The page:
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WHS Harmonisation

New Legislation

In July 2008, a formal agreement was made between the Commonwealth and all states and territories (with the exception of Western Australia) to implement harmonised work health and safety laws in each jurisdiction.

The model laws have been developed by the Commonwealth, in consultation with the states and territories and it is expected that each state and territory will implement their own legislation that mirrors the model laws.

The WHS laws are due to come into effect on 1 January 2012.

In addition to the Work Health and Safety (WHS) Act and the Work Health and Safety (WHS) Regulations, there are also model Codes of Practice under development to provide support and guidance on different issues in work health and safety.


The purpose of the model WHS Act and other WHS legislation is to introduce a nationally consistent set of laws covering health and safety at work. Currently, there are numerous variations between the laws of each state and territory, and this can lead to confusion for businesses and employees, as well
as different standards of safety depending where the work is carried out.

The main object of the model Work Health and Safety Act is to:

‘provide for a balanced and nationally consistent framework to secure the health and safety of workers and workplaces’.

Key Changes

Key changes in the new WHS Act compared with existing NSW OHS legislation will include:

  • Changes in terminology e.g. from ‘occupational health and safety’ to ‘work health and safety’;
  • A broadening in the definition of who is a worker; 
  • A broadening of persons with health and safety duties; 
  • Requirement for all duty holders to consult with others;

Changes from OHS Representatives, OHS Committees and authorised representatives to:
  • Health and Safety Representatives (HSRs), Health and Safety Committees (HSCs) and WHS entry permit holders with different role and functions;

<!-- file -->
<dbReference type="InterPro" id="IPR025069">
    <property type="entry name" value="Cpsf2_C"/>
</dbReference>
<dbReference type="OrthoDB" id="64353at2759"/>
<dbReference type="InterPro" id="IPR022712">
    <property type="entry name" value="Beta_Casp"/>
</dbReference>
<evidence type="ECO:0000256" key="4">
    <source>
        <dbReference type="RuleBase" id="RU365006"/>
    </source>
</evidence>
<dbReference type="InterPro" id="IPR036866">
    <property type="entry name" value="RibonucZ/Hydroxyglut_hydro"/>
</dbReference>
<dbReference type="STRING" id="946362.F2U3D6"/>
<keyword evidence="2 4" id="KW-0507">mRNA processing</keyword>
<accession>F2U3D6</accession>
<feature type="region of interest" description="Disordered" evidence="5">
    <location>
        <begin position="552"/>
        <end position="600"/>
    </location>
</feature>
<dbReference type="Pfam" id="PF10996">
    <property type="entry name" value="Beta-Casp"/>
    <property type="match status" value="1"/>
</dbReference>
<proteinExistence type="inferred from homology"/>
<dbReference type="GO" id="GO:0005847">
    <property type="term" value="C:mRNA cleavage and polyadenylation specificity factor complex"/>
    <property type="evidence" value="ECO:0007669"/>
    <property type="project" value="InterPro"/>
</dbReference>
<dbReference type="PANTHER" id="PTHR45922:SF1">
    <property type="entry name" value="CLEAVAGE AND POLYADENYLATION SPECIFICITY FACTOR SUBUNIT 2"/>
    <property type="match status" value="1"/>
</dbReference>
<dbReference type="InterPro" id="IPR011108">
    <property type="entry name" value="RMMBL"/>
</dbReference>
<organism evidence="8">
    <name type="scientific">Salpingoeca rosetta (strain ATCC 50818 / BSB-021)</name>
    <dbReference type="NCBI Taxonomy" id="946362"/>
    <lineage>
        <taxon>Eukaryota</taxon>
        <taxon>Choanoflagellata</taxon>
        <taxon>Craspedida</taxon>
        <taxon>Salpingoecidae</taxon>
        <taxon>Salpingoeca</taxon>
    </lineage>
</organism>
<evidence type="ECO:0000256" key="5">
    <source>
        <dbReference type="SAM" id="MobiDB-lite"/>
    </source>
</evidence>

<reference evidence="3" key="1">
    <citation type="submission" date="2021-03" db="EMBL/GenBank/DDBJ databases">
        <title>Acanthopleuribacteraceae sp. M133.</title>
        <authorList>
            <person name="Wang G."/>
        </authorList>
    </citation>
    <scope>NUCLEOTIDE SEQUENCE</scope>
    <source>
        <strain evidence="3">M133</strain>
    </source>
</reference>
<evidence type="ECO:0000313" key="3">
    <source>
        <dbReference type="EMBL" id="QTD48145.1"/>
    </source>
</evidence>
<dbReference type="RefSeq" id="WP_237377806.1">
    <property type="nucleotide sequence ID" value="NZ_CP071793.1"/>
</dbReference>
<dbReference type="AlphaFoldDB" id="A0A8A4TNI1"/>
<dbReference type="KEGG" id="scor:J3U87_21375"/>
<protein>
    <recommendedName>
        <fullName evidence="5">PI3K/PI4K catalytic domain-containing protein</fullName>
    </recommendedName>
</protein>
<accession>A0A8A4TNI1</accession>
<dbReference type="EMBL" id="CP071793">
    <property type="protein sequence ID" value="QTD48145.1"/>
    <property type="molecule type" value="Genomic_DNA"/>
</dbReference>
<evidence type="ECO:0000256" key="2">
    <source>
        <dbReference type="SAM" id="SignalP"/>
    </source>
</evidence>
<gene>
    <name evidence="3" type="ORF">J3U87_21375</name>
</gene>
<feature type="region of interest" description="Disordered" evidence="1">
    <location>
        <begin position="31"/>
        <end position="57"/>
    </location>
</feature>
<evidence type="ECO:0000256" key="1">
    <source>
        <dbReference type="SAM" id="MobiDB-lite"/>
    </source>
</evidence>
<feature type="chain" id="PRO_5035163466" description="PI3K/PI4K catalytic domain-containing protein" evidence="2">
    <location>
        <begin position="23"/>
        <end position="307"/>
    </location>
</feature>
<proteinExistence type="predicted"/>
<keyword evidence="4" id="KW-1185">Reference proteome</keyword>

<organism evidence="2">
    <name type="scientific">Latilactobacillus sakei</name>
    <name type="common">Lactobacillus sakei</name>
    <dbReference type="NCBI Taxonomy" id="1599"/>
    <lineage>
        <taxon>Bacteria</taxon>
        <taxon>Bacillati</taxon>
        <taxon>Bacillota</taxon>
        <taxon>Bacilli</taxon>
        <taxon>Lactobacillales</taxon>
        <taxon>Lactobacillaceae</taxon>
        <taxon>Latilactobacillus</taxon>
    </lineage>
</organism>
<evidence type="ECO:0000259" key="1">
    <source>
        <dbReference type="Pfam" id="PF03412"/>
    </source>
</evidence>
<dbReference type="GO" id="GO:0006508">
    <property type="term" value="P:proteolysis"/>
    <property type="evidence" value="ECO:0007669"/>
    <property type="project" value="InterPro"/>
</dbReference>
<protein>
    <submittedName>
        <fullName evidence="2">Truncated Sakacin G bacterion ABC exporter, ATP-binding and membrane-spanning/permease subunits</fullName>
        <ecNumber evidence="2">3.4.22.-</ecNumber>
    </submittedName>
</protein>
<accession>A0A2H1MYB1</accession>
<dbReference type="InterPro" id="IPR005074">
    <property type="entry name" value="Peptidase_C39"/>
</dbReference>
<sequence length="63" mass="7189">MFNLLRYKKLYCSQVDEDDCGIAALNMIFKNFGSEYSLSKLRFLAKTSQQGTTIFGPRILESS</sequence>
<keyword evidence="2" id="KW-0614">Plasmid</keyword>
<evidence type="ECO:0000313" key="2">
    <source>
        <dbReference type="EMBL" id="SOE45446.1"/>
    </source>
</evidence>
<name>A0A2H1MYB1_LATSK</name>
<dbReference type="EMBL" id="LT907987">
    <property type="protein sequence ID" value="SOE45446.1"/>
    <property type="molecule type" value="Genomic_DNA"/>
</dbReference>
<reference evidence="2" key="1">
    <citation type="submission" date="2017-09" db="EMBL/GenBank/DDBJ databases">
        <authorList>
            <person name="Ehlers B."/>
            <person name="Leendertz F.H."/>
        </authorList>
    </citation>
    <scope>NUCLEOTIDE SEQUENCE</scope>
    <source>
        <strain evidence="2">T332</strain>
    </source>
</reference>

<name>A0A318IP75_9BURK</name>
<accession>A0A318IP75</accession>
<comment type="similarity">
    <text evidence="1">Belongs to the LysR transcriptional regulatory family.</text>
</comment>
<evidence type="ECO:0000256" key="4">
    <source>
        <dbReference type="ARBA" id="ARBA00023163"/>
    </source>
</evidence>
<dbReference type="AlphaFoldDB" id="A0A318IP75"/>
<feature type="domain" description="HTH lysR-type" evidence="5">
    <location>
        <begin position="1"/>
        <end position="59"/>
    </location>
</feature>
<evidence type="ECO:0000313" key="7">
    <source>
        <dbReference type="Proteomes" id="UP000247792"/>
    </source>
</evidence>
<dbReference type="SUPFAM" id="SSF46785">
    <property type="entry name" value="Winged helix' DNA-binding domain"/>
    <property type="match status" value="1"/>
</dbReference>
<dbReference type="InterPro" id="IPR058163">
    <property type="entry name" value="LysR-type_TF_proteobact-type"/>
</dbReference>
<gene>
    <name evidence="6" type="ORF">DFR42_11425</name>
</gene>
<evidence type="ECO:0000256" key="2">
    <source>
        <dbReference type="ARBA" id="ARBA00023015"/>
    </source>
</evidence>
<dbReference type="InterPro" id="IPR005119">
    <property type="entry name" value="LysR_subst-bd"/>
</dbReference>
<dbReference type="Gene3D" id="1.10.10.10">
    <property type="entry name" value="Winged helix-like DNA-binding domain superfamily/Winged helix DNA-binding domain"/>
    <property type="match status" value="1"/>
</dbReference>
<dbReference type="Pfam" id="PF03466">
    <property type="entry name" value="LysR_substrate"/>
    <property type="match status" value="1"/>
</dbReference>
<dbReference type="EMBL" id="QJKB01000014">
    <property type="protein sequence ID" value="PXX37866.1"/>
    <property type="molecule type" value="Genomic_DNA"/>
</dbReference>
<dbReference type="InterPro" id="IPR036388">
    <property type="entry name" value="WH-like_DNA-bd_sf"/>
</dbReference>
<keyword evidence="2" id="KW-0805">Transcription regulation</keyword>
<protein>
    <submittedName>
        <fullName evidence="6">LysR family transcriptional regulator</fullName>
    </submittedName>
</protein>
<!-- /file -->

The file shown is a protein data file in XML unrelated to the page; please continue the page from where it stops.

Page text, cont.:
• The introduction of a positive duty for ‘officers’ (such as directors of a company) e.g. proactive safety activities; 
  • No longer a need to undertake a risk assessment in all situations; 
  • Unions may still prosecute breaches, under certain circumstances

Achieving the object of the WHS Act

The main object of the WHS Act is ‘to provide for a balanced and nationally consistent framework to secure the health safety and welfare of workers and workplaces and is to be achieved by:
  • Protecting workers and others from harm to their health, safety and welfare by elimination or minimisation of risks arising from work (or specified substances or plant); 
  • Providing for fair and effective workplace representation (e.g. HSRs), consultation, co-operation and issue resolution on work health and safety;
  • Encouraging unions and employer organisations to assist in achieving a healthier and safe workplace; 
  • Promoting the provision of health and safety advice, information, education and training; 
  • Effective and appropriate use of compliance and enforcement measures; 
  • Monitoring and review of persons with duties and powers under the WHS Act; 
  • Providing a framework that ensures continuous improvement and higher standards for work health and safety; and 
  • Maintaining and strengthening the national harmonisation laws and facilitating a consistent national approach to work health and safety.

Additional Information

Additional information can be found at the following links:

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